Yes, yes, but what about all that power?

It wasn’t quite running the full 1,163bhp when we drove it, but 850bhp on cold damp autumnal roads was more than enough, thank you. Traction was actually surprisingly good (helped by those monstrous rear tyres) and the sensation as it squatted and hurled itself down the road was a bit like a boat accelerating through water.

A very, VERY fast boat, mind you. Because the superchargers give a much more linear surge, there wasn’t the terrifying thump of boost that we’ve become used to experiencing in McLarens and Bugattis, but it was pretty extraordinary nonetheless. This car was also using the slightly taller diff ratios that Zenvo offers, so things could be even more lively if you chose to spec it differently.

The slight fly in the ointment was the gearbox. It is easy to see why a car with this much power needs a strong transmission, but the shift of the single clutch ‘box needs work. If you have experienced an early Lamborghini Gallardo or some of Aston Martin’s Sportshift gearboxes then you will be familiar with many of the attributes of the Zenvo’s gearbox.

You really need to work with it as you would a manual, often with a little lift of the throttle to help smooth things out rather than simply flipping up and down gears like you’re using an Xbox controller.

Shifts get faster the higher up the rev range you pull the paddle, but they also increase in their brutality. Given that there is more than enough torque to lean on, the full three pedal manual gearbox could actually be the option to go for.

That’s all very exciting. But has Zenvo really got a future?

Well, Zenvo apparently sold about a dozen ST1s, and although the company is the dream of a man in some large buildings somewhere an hour south of Copenhagen, it now has more financial backing.

About four years ago the company was bought by a very wealthy Russian, who apparently made his money building roads. There are clearly some very talented people in the company, too, as they make nearly all the car in house – including all the carbonfibre.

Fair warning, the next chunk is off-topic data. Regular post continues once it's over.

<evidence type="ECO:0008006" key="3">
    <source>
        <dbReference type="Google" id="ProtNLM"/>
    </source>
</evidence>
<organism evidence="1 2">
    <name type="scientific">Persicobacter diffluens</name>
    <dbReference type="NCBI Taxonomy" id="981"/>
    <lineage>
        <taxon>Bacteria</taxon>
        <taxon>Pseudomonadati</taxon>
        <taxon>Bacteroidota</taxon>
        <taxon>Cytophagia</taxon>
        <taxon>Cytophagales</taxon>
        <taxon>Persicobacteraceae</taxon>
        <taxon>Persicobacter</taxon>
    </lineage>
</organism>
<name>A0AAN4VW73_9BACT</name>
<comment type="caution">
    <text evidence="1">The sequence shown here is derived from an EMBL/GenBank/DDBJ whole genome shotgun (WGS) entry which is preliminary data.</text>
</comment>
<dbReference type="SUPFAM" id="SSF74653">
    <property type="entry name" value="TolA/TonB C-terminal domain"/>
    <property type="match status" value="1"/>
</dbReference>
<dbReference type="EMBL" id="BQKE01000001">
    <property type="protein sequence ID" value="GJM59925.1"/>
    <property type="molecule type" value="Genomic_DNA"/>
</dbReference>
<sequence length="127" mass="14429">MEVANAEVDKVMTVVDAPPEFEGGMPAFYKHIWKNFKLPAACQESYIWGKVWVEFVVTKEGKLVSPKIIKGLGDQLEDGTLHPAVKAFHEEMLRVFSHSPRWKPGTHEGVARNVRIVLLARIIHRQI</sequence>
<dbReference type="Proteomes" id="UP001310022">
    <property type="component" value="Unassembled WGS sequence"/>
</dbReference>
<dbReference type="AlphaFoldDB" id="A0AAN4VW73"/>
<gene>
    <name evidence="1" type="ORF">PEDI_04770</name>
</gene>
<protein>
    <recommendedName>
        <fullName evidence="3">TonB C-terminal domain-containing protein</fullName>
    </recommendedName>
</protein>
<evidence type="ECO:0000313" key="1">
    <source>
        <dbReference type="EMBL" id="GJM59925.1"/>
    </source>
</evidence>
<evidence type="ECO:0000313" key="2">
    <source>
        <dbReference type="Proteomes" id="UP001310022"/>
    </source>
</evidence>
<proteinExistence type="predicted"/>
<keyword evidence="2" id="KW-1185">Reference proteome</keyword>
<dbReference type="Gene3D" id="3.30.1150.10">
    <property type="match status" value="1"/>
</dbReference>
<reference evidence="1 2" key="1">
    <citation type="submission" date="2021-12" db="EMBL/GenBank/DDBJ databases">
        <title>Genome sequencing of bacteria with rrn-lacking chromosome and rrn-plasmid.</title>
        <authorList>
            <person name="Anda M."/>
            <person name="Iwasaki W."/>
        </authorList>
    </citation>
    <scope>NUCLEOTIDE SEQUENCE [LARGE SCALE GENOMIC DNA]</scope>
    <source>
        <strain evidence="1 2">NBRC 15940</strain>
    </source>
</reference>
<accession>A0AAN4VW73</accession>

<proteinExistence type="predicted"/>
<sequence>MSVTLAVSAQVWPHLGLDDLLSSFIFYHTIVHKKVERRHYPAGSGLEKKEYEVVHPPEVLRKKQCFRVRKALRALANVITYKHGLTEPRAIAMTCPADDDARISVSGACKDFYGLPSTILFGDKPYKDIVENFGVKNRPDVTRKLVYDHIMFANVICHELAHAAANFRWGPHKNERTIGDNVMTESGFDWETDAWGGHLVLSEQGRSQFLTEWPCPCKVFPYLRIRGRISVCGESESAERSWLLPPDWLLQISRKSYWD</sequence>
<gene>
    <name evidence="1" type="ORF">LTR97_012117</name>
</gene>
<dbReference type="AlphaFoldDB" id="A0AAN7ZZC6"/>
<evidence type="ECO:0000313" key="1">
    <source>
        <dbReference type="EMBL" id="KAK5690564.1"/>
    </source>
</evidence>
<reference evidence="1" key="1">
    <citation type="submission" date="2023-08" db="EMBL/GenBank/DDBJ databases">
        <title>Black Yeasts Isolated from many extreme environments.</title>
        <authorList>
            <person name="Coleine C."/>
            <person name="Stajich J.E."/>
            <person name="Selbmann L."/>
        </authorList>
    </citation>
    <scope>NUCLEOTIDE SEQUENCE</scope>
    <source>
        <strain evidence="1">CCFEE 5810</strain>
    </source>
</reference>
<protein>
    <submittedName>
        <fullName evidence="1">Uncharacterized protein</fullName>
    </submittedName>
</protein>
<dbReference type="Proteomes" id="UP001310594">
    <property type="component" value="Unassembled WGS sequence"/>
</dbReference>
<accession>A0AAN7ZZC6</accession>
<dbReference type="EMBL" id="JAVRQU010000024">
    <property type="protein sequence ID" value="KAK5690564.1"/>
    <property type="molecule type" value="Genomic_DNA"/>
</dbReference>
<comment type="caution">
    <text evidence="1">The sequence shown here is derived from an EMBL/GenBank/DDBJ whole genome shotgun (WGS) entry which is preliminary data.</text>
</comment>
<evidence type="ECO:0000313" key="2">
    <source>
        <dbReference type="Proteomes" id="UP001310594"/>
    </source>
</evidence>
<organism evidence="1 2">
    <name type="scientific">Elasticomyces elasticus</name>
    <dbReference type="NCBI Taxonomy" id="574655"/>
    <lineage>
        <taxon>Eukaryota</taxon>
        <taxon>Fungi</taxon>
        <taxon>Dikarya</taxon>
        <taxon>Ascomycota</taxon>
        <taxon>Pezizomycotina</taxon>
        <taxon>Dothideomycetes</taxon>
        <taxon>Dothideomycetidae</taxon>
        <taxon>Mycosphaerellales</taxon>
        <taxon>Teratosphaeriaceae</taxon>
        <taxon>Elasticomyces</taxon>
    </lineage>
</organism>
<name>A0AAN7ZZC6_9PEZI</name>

This low volume labour-intensive manufacturing means the TS1 comes at a price, though – €1.2million, plus any local taxes. So about £1.2million.

Is it really worth that much?

A car is obviously only worth what someone is willing to pay for it, and I suppose it’s all a matter of perspective; are you viewing it as six Lamborghini Huracán Performantes or half the cost of a Bugatti Chiron?

What is worth saying, however, is that despite this being a pre-production prototype, this car’s interior was of a startlingly high quality. The carbonfibre was beautifully herringboned, the leather was sumptuously stitched and the aluminium was almost architectural in its use. An elongated hexagonal theme is present throughout, which is slightly odd given that Lamborghini uses exactly the same version of the six-sided shape in its cars, but there we go. 

All in all, I’m glad that small supercar manufacturers like Zenvo continue to crop up. Each one has a slightly different and often interesting view of what a dream car should be and it’s never less than fascinating finding out how each one has been executed.

The motoring world simply seems like a better place for their existence. Hopefully we’ll get another go in a final production version of a TS1 on a dry track somewhere in the future.

What do you think?